Share Email Print

Proceedings Paper

Color-Composite Image Processing For Multispectral Meteorological Satellite Data
Author(s): Robert P. d'Entremont; Larry W. Thomason; James T. Bunting
Format Member Price Non-Member Price
PDF $14.40 $18.00

Paper Abstract

Visible and infrared satellite imagery data are a primary source of global cloud observations. Visible channels measure reflected solar energy and are used to detect clouds and snow. Infrared channels measure emitted thermal energy and, consequently, the brightness temperatures of clouds and the earth's surface both day and night. It is sometimes difficult to interpret such imagery because of varying conditions encountered on global scales. Snow cover is often confused with clouds in visible imagery because each surface reflects sunlight well. Low clouds are frequently confused with cloudfree land and oceans in infrared imagery because their temperatures can be nearly equal. It is found that more confident discriminations can be performed between such features when DMSP Operational Linescan System (OLS), NOAA Advanced Very High Resolution Radiometer (AVHRR), or Nimbus Scanning Multifrequency Microwave Radiometer (SMMR) data are combined into color image products. A multispectral image display technique is described that simultaneously combines several meteorological satellite images into a color image product. The technique, which has its origin in Landsat Multispectral Scanner image processing, is quick and effective, and clearly reveals many features of meteorological interest.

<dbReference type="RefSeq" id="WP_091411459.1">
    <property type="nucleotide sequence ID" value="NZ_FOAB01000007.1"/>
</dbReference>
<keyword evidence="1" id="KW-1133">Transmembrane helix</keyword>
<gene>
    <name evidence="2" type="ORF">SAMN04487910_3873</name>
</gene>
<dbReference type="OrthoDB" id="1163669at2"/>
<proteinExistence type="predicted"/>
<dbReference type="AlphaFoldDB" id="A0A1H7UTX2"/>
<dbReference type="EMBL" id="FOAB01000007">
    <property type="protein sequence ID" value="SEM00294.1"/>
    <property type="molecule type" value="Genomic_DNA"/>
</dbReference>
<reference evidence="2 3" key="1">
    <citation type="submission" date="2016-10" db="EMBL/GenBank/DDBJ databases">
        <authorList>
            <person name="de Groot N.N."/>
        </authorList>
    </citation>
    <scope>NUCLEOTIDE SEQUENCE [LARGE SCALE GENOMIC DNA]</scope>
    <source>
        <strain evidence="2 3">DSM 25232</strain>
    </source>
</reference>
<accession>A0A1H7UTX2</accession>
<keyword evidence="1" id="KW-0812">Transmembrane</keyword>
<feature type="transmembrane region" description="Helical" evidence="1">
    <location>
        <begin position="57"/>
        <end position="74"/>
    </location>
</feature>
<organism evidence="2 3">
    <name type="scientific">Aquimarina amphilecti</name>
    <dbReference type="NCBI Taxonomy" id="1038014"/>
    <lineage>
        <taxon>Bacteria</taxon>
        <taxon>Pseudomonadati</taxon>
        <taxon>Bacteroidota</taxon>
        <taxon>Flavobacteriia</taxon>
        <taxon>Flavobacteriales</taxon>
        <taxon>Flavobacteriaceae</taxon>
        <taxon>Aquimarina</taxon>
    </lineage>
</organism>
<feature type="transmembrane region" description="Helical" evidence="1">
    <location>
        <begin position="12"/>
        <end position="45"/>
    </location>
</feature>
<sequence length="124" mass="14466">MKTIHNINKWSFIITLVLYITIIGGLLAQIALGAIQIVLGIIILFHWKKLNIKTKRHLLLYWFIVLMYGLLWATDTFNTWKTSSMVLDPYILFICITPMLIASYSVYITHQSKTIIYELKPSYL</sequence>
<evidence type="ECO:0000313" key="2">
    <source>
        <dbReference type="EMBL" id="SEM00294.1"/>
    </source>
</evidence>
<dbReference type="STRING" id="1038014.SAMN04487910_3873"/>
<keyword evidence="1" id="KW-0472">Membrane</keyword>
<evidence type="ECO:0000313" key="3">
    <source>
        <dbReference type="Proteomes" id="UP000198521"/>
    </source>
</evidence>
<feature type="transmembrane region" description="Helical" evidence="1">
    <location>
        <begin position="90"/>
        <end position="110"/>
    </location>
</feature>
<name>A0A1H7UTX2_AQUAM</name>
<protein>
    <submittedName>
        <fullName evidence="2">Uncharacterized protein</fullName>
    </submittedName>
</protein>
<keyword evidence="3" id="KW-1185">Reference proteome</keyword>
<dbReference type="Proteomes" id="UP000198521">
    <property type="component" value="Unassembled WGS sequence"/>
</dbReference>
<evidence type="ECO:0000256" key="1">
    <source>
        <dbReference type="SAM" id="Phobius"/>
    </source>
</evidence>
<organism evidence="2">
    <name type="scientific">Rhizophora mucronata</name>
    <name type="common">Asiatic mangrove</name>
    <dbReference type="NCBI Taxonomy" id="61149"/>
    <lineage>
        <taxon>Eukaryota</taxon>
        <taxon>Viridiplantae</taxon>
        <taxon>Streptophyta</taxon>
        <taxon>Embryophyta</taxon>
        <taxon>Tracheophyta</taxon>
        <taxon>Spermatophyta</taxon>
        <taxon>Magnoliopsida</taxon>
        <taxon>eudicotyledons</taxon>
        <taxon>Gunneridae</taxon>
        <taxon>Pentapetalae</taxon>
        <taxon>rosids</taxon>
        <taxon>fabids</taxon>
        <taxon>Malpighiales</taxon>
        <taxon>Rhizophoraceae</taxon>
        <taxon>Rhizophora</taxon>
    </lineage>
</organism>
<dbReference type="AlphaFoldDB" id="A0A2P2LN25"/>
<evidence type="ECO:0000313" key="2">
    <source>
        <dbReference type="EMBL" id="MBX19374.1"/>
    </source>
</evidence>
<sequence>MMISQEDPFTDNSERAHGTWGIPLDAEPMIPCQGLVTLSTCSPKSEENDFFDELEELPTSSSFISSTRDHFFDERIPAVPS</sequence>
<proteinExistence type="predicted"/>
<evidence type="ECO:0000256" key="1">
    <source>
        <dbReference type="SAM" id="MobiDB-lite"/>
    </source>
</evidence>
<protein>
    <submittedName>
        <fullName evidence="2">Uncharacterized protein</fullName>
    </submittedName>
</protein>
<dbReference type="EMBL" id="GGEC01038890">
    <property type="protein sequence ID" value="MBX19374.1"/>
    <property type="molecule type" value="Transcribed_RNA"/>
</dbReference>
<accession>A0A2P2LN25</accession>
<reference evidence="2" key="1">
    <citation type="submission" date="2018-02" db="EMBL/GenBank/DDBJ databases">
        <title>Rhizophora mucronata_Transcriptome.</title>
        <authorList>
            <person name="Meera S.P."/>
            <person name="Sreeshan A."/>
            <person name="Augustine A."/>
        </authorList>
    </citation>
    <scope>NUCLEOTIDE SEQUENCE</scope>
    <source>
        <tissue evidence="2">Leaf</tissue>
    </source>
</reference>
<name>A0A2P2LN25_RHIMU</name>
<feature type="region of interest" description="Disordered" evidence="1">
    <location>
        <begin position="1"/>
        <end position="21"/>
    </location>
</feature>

Paper Details

Date Published: 25 January 1987
PDF: 11 pages
Proc. SPIE 0846, Digital Image Processing and Visual Communications Technologies in Meteorology, (25 January 1987); doi: 10.1117/12.942660
Show Author Affiliations
Robert P. d'Entremont, Air Force Geophysics Laboratory (United States)
Larry W. Thomason, Air Force Geophysics Laboratory (United States)
James T. Bunting, Air Force Geophysics Laboratory (United States)

Published in SPIE Proceedings Vol. 0846:
Digital Image Processing and Visual Communications Technologies in Meteorology
Paul Janota, Editor(s)

© SPIE. Terms of Use
Back to Top